“BUA takes its reputation seriously and we will continue to do everything to protect it from anyone and any entity who obstructs our mandate to conduct business in a proper, legal and socially-responsible manner.
“BUA will, therefore, utilise its legal and human resources to resist every campaign of defamation and distraction,” the statement further said.
The company, which trades the shares of its cement subsidiary on the Nigerian Stock Exchange (NSE), said it discovered that Mr Onyejekwe was behind the news story on the internet after an “independent investigation.”
“We have, therefore, instructed our legal team to immediately commence criminal defamation proceedings against the person of Mr James Onyejekwe who is the said originator of the malicious letter fraudulently attributed to Cavendish Petroleum against our person, with damages,” the statement seen by Business Post noted.
BUA explained that, “We deem these actions necessary, in order to protect the name and reputation of BUA Group.”
“We see no reason why Mr James Onyejekwe of Kainos Exploration and Processing would single out BUA in a supposed business dispute which had no link to the BUA Group in its entirety.
“Therefore, BUA finds it absurd that Mr Onyejekwe or anyone else will decide to drag BUA into their issues and/or put out such a malicious and defamatory statement, fraudulently using the name of Cavendish/Mr Mai Deribe without recourse to the truth, facts, decorum or decency,” it added.
The company described the news report bordering allegations of corruption as “false, malicious and spurious.”
IWD: Access Bank Plans Chat on Workplace Stereotypes, Gender Balance
By Modupe Gbadeyanka
Thursday, March 11, 2021, has been fixed by Access Bank Plc for a Fireside Chat on workplace stereotypes, gender balance, amongst others.
This is in commemoration of International Women’s Day. The event, themed Take the Center Stage: Speak Up!, is being organised by the W Initiative of Access Bank Plc.
A statement from the lender disclosed that it hopes to analyse and offer solutions to how women can maintain assertiveness in the workplace, own their voice as well as identify and handle imposter syndrome.
Other conversation areas include the importance of flexible work environments in encouraging engagement and retention for women in the workplace and leveraging intersectionality in the workplace.
Amongst the confirmed speakers and panellists for the event are Aisha Ahmad, the Deputy Governor of the Central Bank of Nigeria (CBN); Dr Dere Awosika, Chairman, Access Bank Plc; Pearl Uzokwe, Director for Governance & Sustainability, Sahara Group Limited; Adenike Adebola, Marketing Director, Guinness; Rabi Adetoro, Senior Manager, Talent and Career Management, MTN Nigeria, and Folake Adeniyi Adeleye, Int’l HR Leader, Certified Executive Coach, Founder, Coachivate.
Interested participants can join the virtual conversation at 11am on Thursday using the link: https://thewcommunity.com/international-womens-day-2021/.
Speaking ahead of the event, the Group Head, W Initiative at Access Bank, Ms Ayona Trimnell, stressed the need for “increased discussions about real challenges that affect women in the workplace.”
“The peculiarities of the global community today means that we are awakened to the successes women can achieve given the right systems and platforms for expression.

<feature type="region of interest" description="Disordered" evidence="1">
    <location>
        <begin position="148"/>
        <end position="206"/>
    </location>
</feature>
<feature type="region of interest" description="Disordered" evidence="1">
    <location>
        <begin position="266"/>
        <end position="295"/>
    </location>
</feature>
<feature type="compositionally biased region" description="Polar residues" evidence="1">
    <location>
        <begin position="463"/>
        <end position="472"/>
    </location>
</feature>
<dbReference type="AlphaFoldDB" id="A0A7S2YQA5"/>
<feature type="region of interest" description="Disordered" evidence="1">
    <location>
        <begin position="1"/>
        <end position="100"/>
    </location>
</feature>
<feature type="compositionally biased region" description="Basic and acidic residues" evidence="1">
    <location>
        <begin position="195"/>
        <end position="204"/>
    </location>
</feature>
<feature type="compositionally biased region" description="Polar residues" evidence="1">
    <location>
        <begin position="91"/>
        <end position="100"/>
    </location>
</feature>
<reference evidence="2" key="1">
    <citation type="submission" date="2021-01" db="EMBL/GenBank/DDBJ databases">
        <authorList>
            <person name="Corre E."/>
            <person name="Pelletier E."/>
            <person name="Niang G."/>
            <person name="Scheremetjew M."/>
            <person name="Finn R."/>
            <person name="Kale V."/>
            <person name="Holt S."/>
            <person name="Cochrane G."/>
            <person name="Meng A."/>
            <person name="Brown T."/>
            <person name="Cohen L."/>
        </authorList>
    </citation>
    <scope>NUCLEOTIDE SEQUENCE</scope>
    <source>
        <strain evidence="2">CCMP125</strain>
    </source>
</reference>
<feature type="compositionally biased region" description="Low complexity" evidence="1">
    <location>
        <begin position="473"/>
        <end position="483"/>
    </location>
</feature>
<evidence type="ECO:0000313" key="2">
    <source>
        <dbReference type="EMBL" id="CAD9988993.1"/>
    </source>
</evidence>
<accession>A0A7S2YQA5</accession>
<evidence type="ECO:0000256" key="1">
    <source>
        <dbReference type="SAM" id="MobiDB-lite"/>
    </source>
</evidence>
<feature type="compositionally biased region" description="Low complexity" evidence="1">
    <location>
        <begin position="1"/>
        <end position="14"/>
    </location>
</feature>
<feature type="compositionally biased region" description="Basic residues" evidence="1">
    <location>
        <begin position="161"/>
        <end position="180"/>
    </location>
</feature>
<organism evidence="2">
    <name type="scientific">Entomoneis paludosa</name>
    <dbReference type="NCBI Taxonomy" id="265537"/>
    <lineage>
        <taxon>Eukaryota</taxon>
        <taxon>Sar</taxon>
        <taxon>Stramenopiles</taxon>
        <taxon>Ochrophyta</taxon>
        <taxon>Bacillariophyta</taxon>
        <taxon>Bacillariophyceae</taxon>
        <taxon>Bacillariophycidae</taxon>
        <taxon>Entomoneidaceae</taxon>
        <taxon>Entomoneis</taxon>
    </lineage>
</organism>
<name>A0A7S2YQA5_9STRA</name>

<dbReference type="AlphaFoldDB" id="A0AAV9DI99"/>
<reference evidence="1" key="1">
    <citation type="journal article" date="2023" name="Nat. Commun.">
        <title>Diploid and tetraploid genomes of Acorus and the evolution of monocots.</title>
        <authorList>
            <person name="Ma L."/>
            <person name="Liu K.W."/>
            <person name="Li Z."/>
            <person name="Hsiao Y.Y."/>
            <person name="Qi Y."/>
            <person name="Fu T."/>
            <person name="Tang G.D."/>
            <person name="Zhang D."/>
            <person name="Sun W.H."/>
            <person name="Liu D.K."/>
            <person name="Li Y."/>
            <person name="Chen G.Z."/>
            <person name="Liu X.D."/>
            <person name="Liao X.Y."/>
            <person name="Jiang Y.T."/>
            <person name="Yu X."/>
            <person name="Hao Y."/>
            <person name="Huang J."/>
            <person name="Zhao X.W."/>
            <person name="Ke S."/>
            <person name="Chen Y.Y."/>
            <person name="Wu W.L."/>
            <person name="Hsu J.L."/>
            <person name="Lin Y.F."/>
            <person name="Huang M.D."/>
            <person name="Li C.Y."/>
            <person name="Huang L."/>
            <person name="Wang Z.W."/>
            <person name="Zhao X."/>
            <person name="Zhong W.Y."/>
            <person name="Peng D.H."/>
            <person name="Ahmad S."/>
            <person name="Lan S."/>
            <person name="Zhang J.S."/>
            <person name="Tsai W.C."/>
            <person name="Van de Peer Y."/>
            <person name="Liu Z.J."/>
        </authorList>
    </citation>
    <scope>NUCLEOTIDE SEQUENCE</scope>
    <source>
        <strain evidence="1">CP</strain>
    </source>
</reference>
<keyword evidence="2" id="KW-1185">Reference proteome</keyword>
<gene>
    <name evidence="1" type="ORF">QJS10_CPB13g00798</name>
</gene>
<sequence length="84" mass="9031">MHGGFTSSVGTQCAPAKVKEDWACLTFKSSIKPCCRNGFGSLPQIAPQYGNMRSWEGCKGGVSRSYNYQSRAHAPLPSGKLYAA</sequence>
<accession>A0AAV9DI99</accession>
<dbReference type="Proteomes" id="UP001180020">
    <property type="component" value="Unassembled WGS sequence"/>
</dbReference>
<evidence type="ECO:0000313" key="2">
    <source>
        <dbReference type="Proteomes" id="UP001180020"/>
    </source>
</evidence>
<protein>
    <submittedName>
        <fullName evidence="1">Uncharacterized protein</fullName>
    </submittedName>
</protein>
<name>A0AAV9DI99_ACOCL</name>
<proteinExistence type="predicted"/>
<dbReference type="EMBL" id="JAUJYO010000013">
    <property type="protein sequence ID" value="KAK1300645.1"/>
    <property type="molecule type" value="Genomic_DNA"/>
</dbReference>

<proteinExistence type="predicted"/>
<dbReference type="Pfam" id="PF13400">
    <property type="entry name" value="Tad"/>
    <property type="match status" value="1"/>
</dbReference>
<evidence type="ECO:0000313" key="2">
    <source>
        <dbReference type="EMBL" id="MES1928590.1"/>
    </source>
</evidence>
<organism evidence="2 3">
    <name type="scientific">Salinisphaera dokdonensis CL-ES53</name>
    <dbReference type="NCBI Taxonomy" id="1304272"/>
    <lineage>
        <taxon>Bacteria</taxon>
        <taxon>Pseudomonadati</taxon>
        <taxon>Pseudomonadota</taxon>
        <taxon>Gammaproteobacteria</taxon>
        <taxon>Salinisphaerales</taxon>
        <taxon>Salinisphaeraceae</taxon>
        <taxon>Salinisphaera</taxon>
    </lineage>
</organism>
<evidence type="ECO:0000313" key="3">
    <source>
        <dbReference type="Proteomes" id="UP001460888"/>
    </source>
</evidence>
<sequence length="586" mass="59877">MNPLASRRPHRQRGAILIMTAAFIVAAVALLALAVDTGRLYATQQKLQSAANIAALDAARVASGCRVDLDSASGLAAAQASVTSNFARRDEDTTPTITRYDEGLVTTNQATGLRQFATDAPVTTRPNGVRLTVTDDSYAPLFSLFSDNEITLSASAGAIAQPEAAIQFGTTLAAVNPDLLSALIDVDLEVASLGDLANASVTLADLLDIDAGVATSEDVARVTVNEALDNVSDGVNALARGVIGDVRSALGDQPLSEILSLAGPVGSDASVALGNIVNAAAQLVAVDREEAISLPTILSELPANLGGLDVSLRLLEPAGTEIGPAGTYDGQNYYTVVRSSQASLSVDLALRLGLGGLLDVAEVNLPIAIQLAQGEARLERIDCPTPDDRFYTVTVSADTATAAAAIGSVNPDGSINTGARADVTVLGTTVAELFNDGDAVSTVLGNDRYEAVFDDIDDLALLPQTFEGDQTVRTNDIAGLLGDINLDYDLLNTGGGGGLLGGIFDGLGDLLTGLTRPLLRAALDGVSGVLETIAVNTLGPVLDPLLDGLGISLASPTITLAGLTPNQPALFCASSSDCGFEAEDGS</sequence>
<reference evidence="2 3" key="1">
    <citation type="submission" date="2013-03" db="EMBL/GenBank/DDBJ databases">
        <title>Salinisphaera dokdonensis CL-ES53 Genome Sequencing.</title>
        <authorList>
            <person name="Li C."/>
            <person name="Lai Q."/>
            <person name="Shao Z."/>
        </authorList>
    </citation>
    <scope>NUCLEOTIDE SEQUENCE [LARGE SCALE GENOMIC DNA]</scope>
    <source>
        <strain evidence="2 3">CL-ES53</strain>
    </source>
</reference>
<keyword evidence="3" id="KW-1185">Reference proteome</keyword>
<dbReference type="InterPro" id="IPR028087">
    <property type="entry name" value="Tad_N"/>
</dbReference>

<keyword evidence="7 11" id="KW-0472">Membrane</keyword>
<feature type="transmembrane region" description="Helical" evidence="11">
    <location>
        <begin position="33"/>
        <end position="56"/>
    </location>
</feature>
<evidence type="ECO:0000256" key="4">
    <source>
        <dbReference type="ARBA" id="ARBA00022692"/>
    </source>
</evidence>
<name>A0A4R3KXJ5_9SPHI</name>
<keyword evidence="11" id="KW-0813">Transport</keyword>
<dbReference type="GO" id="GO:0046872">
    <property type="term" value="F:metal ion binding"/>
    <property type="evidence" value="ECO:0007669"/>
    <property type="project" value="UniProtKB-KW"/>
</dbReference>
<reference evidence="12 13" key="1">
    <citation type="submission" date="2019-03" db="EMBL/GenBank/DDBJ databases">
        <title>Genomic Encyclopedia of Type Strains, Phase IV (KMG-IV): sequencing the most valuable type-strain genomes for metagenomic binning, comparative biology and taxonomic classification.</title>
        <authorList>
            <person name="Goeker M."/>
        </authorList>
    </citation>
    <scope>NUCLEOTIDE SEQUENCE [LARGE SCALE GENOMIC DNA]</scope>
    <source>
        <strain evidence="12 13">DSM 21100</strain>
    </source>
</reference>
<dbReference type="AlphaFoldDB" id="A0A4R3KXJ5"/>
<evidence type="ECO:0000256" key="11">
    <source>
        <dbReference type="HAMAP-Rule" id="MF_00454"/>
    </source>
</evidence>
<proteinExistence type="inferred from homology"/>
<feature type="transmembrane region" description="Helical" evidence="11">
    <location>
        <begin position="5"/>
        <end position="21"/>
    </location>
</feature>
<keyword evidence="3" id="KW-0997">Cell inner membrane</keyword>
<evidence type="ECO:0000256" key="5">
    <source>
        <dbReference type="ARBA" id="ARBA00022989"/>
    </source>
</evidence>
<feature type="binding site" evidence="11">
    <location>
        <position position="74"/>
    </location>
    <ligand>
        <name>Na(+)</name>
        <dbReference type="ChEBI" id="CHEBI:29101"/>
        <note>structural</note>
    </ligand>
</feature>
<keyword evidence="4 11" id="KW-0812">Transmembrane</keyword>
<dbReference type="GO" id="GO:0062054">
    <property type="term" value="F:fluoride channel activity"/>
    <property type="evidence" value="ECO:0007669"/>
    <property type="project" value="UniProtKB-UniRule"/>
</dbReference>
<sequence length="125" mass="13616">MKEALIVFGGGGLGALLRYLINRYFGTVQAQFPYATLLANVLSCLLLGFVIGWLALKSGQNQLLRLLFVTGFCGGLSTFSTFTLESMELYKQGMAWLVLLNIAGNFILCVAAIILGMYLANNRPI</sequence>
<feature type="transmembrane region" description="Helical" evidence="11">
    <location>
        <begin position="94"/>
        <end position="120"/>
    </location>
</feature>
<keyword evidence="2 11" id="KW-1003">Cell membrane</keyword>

“We are also aware of the gaps and stereotypes that need to be challenged if we are to achieve the ultimate goal of this month’s commemoration – gender balance and equality.”
“Women daily are seen through the lens of stereotypes that exist in the society, marketplace, in the government, corporate organisations, to name a few.
“Hence to achieve our objectives as women, we need to champion conversations that will cause changes in the various spheres of the society.
“At Access Bank, we do not only support women but also promote safe spaces for conversations that will further improve lives and the forthcoming Fireside chat is a testament to this fact.
“We look forward to hosting remarkable women across all walks of life to discuss the best way to chart a course for change,” she concluded.
Buhari Praises Yemi Osinbajo at 64
By Ahmed Rahma
President Muhammadu Buhari has commended the Vice President, Mr Yemi Osinbajo, for being a patient and cooperative politician.
The President’s spokesman, Mr Garba Shehu, in a statement in Abuja on Sunday, stated that the President described his vice as “a reliable and dedicated deputy, who is not only admirably competent but also exudes confidence and passion in the performance of his job.”
In a message to celebrate the Vice President on his 64th birthday on Monday, the President was further quoted as saying, “I’m proud to have selected Osinbajo as my running mate, and he has given a good account of himself since our journey began in 2015.”
According to him, Mr Osinbajo is a cool-headed gentleman who puts Nigeria’s interest above other narrow considerations.
“Vice President Osinbajo is an incredibly patient politician, who demonstrates remarkable intellectual and mental energy in the discharge of his duties,” he further noted.
Similarly, the Northern Governors’ Forum described Mr Osinbajo as a patriotic Nigerian who had combined character, professionalism, and pragmatism in handling national issues.
In a statement, the Chairman of the forum, Governor Simon Lalong, said, “As northern governors, we have enjoyed tremendous cooperation of the vice president who gives us a listening ear at individual and collective levels and engages us on how to tackle the challenges of our region and the nation.